Thank you for this post. I cannot tolerate marketing. Which is probably not good since I'm in the nursery business. I cannot stand the constant barrage of marketing and branding being sold to me every day. I prefer a good and interesting product/plant done well. But that is such old school these days. The reason you have uninteresting plants? Branding and Marketing have created a homogenized selection. It is becoming harder to find unique plants and useful products. I cannot wait for the fall of the current marketing industry. Oh for the days when all we had were Wave Petunias.

Hang in there everyone, old school will be new school again and, forgive the cliche, the cream will rise to the top.

The economy is in the sh**ter, companies are desperate, and consumers are bombarded with garbage. The good part is that it's also easy to find out, with a few minutes of digging, an honest product review (I found a few yesterday on Turbo Tax's "Audit Protection" offer--only $39.95!) It is a pity that bloggers sell themselves (and their audiences) out for a little attention and a few dollars but that's part of it all too.

Use or grow the product then give an honest opinion. That is why I only accept what I will use and won't even speak with the likes of Scotts/Miracle Go/Round Up for love, junket nor any amount of money.

The association of a blog with industry junkets, handouts, and freebies undermines the credibility of the blog. Sure, garden blogging is not journalism; and perhaps we bloggers don't need to hold ourselves to the same journalistic standards. But this issue goes to the heart of a blog's credibility.

This is particularly true with Garden Rant. Garden Rant positions itself as an outside voice. "Suspicious of the horticultural industry," right? One of the great contributions of the Rant has been to be the voice of the small gardener that stands up against the excesses of the corporate horticultural industry. That voice--that point of view, I would argue--is the sine qua non of Garden Rant.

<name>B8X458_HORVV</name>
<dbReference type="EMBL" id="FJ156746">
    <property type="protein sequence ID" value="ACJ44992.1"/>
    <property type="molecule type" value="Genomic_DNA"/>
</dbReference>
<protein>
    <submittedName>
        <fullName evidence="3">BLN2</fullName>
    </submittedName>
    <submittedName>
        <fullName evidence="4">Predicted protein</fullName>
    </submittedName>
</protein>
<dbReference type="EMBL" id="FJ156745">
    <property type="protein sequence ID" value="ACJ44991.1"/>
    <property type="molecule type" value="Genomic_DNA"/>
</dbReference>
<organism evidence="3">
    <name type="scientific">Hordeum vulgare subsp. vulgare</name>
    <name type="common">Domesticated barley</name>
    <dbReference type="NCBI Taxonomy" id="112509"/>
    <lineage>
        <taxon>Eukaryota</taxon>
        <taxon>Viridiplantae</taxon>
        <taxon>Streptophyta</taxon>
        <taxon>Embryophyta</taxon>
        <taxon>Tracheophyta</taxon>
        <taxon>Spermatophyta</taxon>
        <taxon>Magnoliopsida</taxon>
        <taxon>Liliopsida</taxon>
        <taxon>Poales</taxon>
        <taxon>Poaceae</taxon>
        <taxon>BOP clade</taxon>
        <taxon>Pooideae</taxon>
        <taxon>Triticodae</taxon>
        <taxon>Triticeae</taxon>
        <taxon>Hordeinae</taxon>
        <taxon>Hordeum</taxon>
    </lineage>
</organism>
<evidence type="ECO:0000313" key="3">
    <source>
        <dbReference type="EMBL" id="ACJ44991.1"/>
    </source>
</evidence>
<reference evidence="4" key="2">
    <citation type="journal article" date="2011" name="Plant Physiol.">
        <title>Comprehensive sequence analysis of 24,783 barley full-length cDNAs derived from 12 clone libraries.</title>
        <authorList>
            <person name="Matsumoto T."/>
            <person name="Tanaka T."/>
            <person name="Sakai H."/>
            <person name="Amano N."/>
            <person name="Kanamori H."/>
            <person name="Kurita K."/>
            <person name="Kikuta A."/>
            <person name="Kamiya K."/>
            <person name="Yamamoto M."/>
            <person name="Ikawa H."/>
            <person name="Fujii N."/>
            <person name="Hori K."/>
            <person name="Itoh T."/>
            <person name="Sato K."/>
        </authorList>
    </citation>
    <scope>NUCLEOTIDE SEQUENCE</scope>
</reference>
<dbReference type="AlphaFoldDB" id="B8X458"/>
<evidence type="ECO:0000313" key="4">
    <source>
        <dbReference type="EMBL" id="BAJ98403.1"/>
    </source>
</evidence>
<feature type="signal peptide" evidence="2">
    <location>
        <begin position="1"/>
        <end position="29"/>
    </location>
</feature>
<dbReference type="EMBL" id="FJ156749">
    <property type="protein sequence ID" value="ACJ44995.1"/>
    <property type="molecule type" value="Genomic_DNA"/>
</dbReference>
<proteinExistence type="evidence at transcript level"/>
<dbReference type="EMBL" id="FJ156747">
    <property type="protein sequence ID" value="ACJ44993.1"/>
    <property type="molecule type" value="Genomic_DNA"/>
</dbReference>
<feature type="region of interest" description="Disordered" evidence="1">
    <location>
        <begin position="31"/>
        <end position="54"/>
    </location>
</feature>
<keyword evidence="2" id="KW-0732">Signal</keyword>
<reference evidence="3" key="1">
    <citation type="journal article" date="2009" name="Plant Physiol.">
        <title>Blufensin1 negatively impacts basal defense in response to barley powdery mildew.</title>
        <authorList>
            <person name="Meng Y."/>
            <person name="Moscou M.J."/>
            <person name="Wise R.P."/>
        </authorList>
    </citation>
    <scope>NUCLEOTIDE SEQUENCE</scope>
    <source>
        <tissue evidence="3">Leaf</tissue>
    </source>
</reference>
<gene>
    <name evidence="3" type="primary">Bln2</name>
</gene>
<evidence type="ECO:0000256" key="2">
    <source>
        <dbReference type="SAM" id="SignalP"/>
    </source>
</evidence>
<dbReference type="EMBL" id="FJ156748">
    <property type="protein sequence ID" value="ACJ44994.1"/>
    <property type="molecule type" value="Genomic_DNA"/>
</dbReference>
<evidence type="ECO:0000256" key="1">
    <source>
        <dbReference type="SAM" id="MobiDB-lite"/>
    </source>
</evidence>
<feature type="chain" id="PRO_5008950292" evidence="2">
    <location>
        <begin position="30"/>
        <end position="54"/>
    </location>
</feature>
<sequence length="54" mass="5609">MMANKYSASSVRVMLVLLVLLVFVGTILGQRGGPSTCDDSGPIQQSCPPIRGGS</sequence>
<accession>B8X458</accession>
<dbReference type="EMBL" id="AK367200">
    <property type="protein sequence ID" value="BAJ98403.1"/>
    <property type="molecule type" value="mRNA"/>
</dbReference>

So when you say you're ok with advertising and corporate junkets, in my eyes, it undermines that voice. It's fine if you want to do that, but I think it may be time to re-examine a few points of your manifesto.

The P. Allen Smith junket was an appalling example of how respectable garden bloggers accepted free plane tickets, dinners, and tours for favorable blog posts.

I'm glad your shared your thoughts about this issue. I would hope in your thinking about these things, you come to some policy decisions that resonate with your manifesto.

I've definitely watched a few garden blogs go down the drain, and I've only been reading these blogs for one year. The first big hit is the sponsored posts. Then comes the book tour. And worst is the garden blogers meet-up aftermath where the blogger can become obsessed with what they did over one weekend and all the sponsors at said weekend. There's often a narrowing of the bloggers focus that can be annoying/isolating. I understand that each gardener has their own issues and interests, but when I read four consecutive posts about California native plants and creating a pallet planter, I delete the link from my favorites. That being said, there's still some great blogs out there that accept freebies and I dont mind reading about them from time to time. The Rant's in good shape, and quite a delight in my daily reading.

The comments to this entry are closed.

And Now a Word From...

Garden Bloggers Fling

Dig It!

Find Garden Speakers At:

GardenRant Bookstore




AddThis Feed Button
AddThis Social Bookmark Button

Your email address:

Powered by FeedBlitz